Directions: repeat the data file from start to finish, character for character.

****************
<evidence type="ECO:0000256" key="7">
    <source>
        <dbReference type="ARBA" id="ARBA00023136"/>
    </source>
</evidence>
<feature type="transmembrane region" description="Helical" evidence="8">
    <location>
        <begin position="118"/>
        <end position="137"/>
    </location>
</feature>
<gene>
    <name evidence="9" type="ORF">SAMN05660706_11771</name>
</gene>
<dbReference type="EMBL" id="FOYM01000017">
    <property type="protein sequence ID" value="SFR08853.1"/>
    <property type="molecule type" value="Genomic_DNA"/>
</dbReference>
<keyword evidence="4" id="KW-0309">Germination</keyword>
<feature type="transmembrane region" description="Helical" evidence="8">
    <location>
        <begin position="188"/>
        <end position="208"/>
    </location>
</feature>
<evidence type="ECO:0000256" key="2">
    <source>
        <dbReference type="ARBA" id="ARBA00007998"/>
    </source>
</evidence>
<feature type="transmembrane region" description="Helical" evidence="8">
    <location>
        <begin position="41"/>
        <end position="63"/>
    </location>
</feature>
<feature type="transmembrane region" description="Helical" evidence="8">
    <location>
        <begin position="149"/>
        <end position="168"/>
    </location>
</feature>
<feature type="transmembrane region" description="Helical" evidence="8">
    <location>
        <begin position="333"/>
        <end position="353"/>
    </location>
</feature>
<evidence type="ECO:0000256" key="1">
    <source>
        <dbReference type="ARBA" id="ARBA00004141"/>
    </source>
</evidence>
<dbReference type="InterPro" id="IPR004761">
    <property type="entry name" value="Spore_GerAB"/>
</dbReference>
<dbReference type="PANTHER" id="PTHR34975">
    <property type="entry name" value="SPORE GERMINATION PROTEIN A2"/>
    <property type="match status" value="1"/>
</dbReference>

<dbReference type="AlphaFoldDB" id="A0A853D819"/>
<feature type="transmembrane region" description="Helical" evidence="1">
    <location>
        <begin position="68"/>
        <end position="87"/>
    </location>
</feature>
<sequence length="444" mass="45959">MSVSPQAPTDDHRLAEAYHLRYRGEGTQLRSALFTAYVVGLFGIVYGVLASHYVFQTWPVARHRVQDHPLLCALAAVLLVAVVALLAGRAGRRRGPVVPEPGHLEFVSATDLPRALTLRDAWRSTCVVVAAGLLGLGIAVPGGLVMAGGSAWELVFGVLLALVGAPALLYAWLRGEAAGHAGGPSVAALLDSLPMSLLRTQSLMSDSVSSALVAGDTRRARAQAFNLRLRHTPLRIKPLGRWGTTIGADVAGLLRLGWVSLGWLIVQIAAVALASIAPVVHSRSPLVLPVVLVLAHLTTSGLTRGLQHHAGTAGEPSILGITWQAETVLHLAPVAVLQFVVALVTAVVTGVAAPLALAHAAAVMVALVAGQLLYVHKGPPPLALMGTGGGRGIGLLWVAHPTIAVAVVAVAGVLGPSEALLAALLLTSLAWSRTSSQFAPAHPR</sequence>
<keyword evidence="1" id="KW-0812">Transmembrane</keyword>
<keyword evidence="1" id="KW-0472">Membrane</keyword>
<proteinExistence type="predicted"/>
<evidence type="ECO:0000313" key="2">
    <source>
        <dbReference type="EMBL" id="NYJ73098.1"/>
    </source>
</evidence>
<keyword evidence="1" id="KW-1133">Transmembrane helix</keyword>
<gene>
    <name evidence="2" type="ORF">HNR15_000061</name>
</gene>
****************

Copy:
<evidence type="ECO:0000256" key="7">
    <source>
        <dbReference type="ARBA" id="ARBA00023136"/>
    </source>
</evidence>
<feature type="transmembrane region" description="Helical" evidence="8">
    <location>
        <begin position="118"/>
        <end position="137"/>
    </location>
</feature>
<gene>
    <name evidence="9" type="ORF">SAMN05660706_11771</name>
</gene>
<dbReference type="EMBL" id="FOYM01000017">
    <property type="protein sequence ID" value="SFR08853.1"/>
    <property type="molecule type" value="Genomic_DNA"/>
</dbReference>
<keyword evidence="4" id="KW-0309">Germination</keyword>
<feature type="transmembrane region" description="Helical" evidence="8">
    <location>
        <begin position="188"/>
        <end position="208"/>
    </location>
</feature>
<evidence type="ECO:0000256" key="2">
    <source>
        <dbReference type="ARBA" id="ARBA00007998"/>
    </source>
</evidence>
<feature type="transmembrane region" description="Helical" evidence="8">
    <location>
        <begin position="41"/>
        <end position="63"/>
    </location>
</feature>
<feature type="transmembrane region" description="Helical" evidence="8">
    <location>
        <begin position="149"/>
        <end position="168"/>
    </location>
</feature>
<feature type="transmembrane region" description="Helical" evidence="8">
    <location>
        <begin position="333"/>
        <end position="353"/>
    </location>
</feature>
<evidence type="ECO:0000256" key="1">
    <source>
        <dbReference type="ARBA" id="ARBA00004141"/>
    </source>
</evidence>
<dbReference type="InterPro" id="IPR004761">
    <property type="entry name" value="Spore_GerAB"/>
</dbReference>
<dbReference type="PANTHER" id="PTHR34975">
    <property type="entry name" value="SPORE GERMINATION PROTEIN A2"/>
    <property type="match status" value="1"/>
</dbReference>

<dbReference type="AlphaFoldDB" id="A0A853D819"/>
<feature type="transmembrane region" description="Helical" evidence="1">
    <location>
        <begin position="68"/>
        <end position="87"/>
    </location>
</feature>
<sequence length="444" mass="45959">MSVSPQAPTDDHRLAEAYHLRYRGEGTQLRSALFTAYVVGLFGIVYGVLASHYVFQTWPVARHRVQDHPLLCALAAVLLVAVVALLAGRAGRRRGPVVPEPGHLEFVSATDLPRALTLRDAWRSTCVVVAAGLLGLGIAVPGGLVMAGGSAWELVFGVLLALVGAPALLYAWLRGEAAGHAGGPSVAALLDSLPMSLLRTQSLMSDSVSSALVAGDTRRARAQAFNLRLRHTPLRIKPLGRWGTTIGADVAGLLRLGWVSLGWLIVQIAAVALASIAPVVHSRSPLVLPVVLVLAHLTTSGLTRGLQHHAGTAGEPSILGITWQAETVLHLAPVAVLQFVVALVTAVVTGVAAPLALAHAAAVMVALVAGQLLYVHKGPPPLALMGTGGGRGIGLLWVAHPTIAVAVVAVAGVLGPSEALLAALLLTSLAWSRTSSQFAPAHPR</sequence>
<keyword evidence="1" id="KW-0812">Transmembrane</keyword>
<keyword evidence="1" id="KW-0472">Membrane</keyword>
<proteinExistence type="predicted"/>
<evidence type="ECO:0000313" key="2">
    <source>
        <dbReference type="EMBL" id="NYJ73098.1"/>
    </source>
</evidence>
<keyword evidence="1" id="KW-1133">Transmembrane helix</keyword>
<gene>
    <name evidence="2" type="ORF">HNR15_000061</name>
</gene>